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Week in Review, April 23rd

In this weekly post, we feature online articles and policy reports published recently, and other helpful research tools.
 
 

Week in Review, April 16th

In this weekly post, we feature online articles and policy reports published recently, and other helpful research tools.
  • Explore the economic effects of an increased use of digital technologies. (Accenture, March 10, 2015)
  • Review selected characteristics of the membership of the 114th Congress. (Congressional Research Service, March 31, 2015)
  • Consider the state of America's libraries. (American Library Association, April 12, 2015)
  • Read about how the earned income tax credit affects low-income working families with children. (Urban Institute, April 9, 2015)
 
 

Highlights From Our Collection

 

The library is always adding new books to its collection. Previewed below are six books recently added.

Reimagining Courts: A Design for the Twenty-First Century, by Victor E. Flango and Thomas M. Clarke (2015).
"[This book] recommends a triage process based upon case characteristics, litigant goals, and resolution processes. Courts must fundamentally reorganize their business processes around the concept of the litigant as a customer." (Website)

American Nations: A History of the Eleven Rival Regional Cultures of North America, by Colin Woodard (2011).
"In [this book the author] takes readers on a journey through the history of our fractured continent, offering a revolutionary and revelatory take on American identity, and how the conflicts between them have shaped our past and continue to mold our future." (Website)

Lone Star Politics: Tradition and Transformation in Texas, by Ken Collier, Steven Galatas, and Julie Harrelson-Stephens (2015).
"[This book] delves deeply into Texas’ rich political tradition, exploring how myth often clashes with the reality of modern governance. Explaining who gets what and how, this Nacogdoches author team uses the comparative method to set Texas in context with other states’ constitutional foundations, institutions, electoral practices, and policymaking." (Website)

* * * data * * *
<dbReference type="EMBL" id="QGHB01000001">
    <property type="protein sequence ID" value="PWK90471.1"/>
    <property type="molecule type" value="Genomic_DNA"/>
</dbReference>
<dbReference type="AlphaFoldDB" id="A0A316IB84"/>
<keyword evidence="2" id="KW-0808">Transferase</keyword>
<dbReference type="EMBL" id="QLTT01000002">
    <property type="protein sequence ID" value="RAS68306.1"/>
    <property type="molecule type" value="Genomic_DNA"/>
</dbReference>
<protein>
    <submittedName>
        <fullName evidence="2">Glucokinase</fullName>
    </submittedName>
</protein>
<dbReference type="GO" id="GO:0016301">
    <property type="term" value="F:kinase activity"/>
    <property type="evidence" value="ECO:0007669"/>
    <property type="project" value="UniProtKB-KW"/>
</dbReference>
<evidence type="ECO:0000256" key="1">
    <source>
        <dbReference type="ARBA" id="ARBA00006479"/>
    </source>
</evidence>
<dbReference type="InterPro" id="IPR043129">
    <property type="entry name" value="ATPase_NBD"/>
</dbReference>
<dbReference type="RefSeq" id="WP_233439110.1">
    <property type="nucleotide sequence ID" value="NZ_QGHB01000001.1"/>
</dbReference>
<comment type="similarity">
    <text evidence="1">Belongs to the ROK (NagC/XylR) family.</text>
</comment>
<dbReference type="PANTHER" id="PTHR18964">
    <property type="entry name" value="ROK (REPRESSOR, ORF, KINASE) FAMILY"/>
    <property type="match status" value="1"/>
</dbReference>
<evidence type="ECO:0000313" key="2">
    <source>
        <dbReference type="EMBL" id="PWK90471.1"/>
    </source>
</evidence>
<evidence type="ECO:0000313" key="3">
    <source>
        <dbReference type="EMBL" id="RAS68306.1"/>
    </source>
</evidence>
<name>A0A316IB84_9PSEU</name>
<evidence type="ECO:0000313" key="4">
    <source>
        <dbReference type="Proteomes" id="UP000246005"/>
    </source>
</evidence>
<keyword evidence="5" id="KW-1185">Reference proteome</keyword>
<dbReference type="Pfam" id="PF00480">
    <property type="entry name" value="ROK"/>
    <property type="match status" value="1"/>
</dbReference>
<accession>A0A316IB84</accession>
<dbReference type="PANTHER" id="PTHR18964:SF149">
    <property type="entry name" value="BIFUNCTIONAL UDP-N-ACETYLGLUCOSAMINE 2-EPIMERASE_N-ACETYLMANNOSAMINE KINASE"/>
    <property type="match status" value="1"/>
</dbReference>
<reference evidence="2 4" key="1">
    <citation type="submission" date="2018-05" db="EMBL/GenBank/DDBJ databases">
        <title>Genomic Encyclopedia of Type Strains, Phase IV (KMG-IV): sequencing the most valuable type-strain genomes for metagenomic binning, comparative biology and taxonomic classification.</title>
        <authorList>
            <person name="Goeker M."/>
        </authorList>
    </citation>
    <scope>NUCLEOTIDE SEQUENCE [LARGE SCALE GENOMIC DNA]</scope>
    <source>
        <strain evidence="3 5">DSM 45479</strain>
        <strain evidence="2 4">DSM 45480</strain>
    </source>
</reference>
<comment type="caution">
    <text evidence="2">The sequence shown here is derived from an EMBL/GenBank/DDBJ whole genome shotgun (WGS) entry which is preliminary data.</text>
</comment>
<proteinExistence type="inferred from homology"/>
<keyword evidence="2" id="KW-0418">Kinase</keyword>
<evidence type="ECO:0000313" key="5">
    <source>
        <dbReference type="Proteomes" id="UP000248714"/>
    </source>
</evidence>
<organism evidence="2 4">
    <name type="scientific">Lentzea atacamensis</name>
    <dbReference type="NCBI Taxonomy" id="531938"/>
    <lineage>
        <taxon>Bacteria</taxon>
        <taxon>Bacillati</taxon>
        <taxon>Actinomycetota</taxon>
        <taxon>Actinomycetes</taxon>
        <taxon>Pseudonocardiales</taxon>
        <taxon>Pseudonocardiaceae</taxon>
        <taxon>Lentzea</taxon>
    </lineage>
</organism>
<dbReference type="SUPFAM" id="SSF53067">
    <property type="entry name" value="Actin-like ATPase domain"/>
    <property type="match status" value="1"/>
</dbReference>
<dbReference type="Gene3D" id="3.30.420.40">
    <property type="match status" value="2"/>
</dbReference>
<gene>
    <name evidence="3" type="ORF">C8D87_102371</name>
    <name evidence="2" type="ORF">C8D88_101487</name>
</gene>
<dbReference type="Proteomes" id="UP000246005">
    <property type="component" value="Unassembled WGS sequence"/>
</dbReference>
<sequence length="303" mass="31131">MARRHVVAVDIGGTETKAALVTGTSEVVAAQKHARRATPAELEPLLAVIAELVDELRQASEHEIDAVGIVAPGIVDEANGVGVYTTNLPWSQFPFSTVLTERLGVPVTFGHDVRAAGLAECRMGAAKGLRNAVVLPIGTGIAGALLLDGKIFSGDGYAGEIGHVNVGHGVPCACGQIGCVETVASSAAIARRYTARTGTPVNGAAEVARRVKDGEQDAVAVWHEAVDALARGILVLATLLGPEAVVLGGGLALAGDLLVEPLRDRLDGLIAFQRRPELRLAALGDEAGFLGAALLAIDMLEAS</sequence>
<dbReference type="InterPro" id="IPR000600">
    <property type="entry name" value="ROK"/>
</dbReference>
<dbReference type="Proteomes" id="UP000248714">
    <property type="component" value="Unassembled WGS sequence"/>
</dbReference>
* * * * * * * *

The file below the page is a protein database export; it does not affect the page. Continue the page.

Collaboration Nation: How Public-Private Ventures Are Revolutionizing the Business of Government, by Mary Scott Nabers (2012).
"[The author] focuses on how to transfer resources from government to the private sector and outlines alternatives that are emerging in cases where government can no longer maintain its functions at or below cost. In her view, outsourcing has often been the best method." (Website)

American Sniper: The Autobiography of the Most Lethal Sniper in U.S. Military History, by Chris Kyle; with Jim DeFelice and Scott McEwen (2013).
"In moving first-person accounts throughout, Kyle's wife, Taya, speaks openly about the strains of war on their marriage and children, as well as on Chris. Adrenaline-charged and deeply personal, [this book] is a thrilling eyewitness account of war that only one man could tell." (Website)

Heads Above Water: The Inside Story of the Edwards Aquifer Recovery Implementation Program, by Robert L. Gulley; foreword by Andrew Sansom (2015).
"They had tried many times to resolve their differences about how to conserve, allocate, and use the water, but had always failed. Finally … 39 diverse stakeholders reached a consensus on the use of the Edwards Aquifer that balanced the needs of south central Texas for water with the needs of eight species protected by the Endangered Species Act." (Website)

 

 

National Library Week

This week is National Library Week. Across the U.S., libraries will be celebrating their role as valuable information service providers to the community.  As our way of celebrating, we've provided a little LRL history below. The LRL is proud to serve members of the Texas Legislature, state agencies, and the public.